Tuesday, June 11, 2019
JACKSON—Responding to a years-long water-billing albatross around Jackson's neck, Mayor Chokwe A. Lumumba announced today that the City of Jackson has filed a lawsuit against Siemens Industry Inc. and associated divisions in the U.S. and Germany, along with multiple local subcontractors, seeking to recover money lost due to what the mayor characterized as “misconduct” in the execution of its beleaguered $90-million contract over water and sewer repairs and billing.
“Siemens and those working with the company failed to deal honestly with the City of Jackson, manipulated the City’s policies for creating business and job opportunities for its citizens, and burdened the City with one of the most expensive municipal water meter and billing systems in the country,” the mayor said at the press conference, while declining to take questions.
Siemens told the Jackson Free Press in an email late today that it did its part under the contract: "Siemens’ work on the project has been validated by an independent, third-party review performed by West Monroe Partners, who was hired by the city of Jackson and performed its work under the city’s direction. Siemens has gone above and beyond its contractual obligations to help address the city's well-known challenges, which are complex. While Siemens has not yet reviewed the complaint, it is disappointed the city has taken this action and will respond through the appropriate legal channels."
The long-considered lawsuit, filed in Hinds County Circuit Court, also names former Siemens local agent Chris McNeil who was the liaison with the City of Jackson, U.S. Consolidated Inc., U.S. Consolidated Group, M.A.C. & Associates LLC, Ivision IT Consultants LLC and Garrett Enterprises Consolidated Inc.
In 2013, Mayor Harvey Johnson Jr. signed the Siemens contract for $90 million to install new water meters and a new billing system for water and sewage services, along with physical upgrades to water and sewer lines and to the city’s sewage treatment plants. In the years since, Jackson residents have been plagued by errors in water and sewer billing, causing shortages in the city’s revenue from these services.
Lumumba said today that the water-system failure has cost the City more than $20 million each year since it was signed. This has burdened the City’s obligation to pay the $7-million annual bond payments to finance the contract, he said.
“This administration is committed to eliminating corruption and incompetence in public contracting,” the mayor said. “We believe that the citizens of Jackson are innocent and deserve compensation for the wrongs done.”
‘Massive Fraud’ by Siemens, Subcontractors, Lawsuit Alleges
The lawsuit accuses Siemens of committing “massive fraud” by inducing the City of Jackson to contract with it and its subcontractors to enjoy “increased revenue and savings” of $120 million from water-meter upgrades that would supposedly pay for the $90 million costs of the contract.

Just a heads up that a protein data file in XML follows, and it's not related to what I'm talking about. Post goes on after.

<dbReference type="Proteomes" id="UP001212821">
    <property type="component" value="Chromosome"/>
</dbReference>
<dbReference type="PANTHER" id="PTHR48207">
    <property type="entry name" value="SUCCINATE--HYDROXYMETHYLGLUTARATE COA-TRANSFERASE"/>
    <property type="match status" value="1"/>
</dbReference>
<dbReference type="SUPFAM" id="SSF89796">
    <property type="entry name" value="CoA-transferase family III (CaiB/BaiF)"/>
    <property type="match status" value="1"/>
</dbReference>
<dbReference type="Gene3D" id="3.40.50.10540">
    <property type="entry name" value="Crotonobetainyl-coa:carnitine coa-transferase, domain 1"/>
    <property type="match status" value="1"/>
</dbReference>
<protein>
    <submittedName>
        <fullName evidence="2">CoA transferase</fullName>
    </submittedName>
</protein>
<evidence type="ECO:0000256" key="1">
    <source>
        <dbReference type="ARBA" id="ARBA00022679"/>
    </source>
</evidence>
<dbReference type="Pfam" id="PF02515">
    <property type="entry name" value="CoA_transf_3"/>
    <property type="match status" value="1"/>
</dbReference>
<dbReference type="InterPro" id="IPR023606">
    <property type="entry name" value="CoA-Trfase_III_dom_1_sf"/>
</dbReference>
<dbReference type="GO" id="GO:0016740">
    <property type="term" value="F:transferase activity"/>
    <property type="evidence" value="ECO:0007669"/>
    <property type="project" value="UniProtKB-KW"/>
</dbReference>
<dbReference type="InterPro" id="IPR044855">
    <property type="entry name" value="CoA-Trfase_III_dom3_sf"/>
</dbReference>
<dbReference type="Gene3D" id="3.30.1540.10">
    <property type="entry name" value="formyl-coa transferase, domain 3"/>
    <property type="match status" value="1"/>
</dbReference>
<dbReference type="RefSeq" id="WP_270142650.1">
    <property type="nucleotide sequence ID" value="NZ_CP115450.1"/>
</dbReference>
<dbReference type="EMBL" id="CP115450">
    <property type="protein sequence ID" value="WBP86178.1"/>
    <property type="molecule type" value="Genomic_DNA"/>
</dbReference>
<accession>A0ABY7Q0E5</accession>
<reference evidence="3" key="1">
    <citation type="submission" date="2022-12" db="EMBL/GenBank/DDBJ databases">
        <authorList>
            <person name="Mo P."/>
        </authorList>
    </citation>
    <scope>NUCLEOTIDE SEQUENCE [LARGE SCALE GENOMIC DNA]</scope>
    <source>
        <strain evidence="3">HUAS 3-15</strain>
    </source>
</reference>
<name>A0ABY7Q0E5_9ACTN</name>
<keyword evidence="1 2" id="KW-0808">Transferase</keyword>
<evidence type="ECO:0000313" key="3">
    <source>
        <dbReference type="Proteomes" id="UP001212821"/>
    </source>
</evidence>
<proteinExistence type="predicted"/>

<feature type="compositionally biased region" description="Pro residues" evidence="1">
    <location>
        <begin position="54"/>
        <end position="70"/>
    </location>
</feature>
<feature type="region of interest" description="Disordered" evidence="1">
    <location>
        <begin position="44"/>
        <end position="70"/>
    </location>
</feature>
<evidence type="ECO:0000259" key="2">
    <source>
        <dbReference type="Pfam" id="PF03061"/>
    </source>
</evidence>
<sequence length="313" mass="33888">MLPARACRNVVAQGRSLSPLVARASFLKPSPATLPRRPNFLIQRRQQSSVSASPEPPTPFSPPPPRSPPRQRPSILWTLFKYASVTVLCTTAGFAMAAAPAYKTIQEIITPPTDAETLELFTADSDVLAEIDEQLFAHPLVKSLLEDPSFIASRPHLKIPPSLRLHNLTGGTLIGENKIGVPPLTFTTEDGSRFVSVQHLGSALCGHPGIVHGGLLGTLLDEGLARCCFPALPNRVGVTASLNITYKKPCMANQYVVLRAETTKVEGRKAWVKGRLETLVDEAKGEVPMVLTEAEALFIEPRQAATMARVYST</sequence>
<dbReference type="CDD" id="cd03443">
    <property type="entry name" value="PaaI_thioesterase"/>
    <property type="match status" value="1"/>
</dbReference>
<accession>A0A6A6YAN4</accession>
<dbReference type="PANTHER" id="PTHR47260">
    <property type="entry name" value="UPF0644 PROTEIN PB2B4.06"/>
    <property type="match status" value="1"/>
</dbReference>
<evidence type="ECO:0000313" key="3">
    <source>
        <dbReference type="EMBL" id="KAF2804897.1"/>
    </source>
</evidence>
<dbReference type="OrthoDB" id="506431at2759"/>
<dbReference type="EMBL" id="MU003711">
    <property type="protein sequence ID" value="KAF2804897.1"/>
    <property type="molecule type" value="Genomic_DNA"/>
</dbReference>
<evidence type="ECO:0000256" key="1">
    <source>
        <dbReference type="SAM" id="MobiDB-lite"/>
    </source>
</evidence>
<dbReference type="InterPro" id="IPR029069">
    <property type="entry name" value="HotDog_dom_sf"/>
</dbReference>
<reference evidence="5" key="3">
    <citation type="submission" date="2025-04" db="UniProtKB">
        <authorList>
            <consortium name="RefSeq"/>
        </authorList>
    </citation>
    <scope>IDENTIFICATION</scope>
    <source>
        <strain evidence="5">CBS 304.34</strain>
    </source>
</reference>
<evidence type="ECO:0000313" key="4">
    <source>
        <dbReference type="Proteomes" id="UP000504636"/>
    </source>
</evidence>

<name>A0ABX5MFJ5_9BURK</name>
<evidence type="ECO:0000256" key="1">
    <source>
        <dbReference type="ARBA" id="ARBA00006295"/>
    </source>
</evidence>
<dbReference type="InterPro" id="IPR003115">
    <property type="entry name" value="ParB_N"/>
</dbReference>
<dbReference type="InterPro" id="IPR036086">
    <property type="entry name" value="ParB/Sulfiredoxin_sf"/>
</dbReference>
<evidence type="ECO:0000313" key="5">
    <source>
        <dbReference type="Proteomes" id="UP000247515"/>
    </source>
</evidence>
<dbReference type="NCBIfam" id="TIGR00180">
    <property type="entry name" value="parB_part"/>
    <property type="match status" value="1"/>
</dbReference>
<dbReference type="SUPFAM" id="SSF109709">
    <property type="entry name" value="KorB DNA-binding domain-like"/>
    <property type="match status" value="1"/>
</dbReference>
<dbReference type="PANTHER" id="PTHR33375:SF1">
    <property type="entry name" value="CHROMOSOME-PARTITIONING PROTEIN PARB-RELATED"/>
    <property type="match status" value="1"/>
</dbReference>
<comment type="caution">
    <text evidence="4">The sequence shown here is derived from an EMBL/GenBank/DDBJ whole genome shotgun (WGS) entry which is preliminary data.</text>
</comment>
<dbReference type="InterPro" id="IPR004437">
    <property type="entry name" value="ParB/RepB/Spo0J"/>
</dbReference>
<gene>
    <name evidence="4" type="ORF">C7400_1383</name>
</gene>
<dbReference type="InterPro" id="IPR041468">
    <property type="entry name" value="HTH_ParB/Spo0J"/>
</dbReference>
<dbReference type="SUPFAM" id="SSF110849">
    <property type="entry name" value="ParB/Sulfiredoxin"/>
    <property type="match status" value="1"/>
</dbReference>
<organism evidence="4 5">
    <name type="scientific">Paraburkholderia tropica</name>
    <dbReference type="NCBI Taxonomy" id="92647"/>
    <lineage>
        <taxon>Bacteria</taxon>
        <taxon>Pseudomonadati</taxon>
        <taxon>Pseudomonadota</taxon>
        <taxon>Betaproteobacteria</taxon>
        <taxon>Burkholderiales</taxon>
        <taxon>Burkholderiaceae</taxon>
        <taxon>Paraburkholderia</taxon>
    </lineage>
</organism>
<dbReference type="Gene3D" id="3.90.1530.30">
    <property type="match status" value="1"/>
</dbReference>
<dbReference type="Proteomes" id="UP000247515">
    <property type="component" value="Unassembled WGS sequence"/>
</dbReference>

“Siemens committed fraud with respect to who was performing the work on the project, what the system would do, and what savings the system would generate, among other things,” the lawsuit alleges. “Far from delivering on its promise of $120 million in guaranteed savings, Siemens caused more then $225 million in losses to the City.”
The corporation, the City contends, promised that the new system would bring new revenue and decrease the number of employees needed to manage it and that Jackson was agreeing to an energy performance contract. Instead, the lawsuit says Siemens “created a deal structure with illusory savings and no real performance assurances at all. The promised “savings” are “phony, assumed amounts,” the City says.
The City thus took on all of the risk of the project while Siemens was paid $90 million but failed to deliver actual savings and revenue, the suit charges.
What the contract delivered has been woefully inadequate, the City says, with more than half the 60,000 new water meters installed incorrectly with chronic delays and problems with measurement and billing for water usage. The billing system was set up inaccurately, resulting in many “stranded” accounts in the system not bringing in revenue, as well as “grossly inaccurate bills” if any bills at all.
Ultimately, the City charged that Siemens both “failed to provide a water meter system that works” and defrauded the City through the corporation’s use of the wrong local minority contractors who were not up to the job.
In 2015, Monticello, Ark., sued Siemens for $6.7 million due to similar issues with its water system. The City had a $10-million contract with Siemens, and paid $6.7 million before the project began. Eventually, Siemens settled the case, and Monticello received $4.6 million back.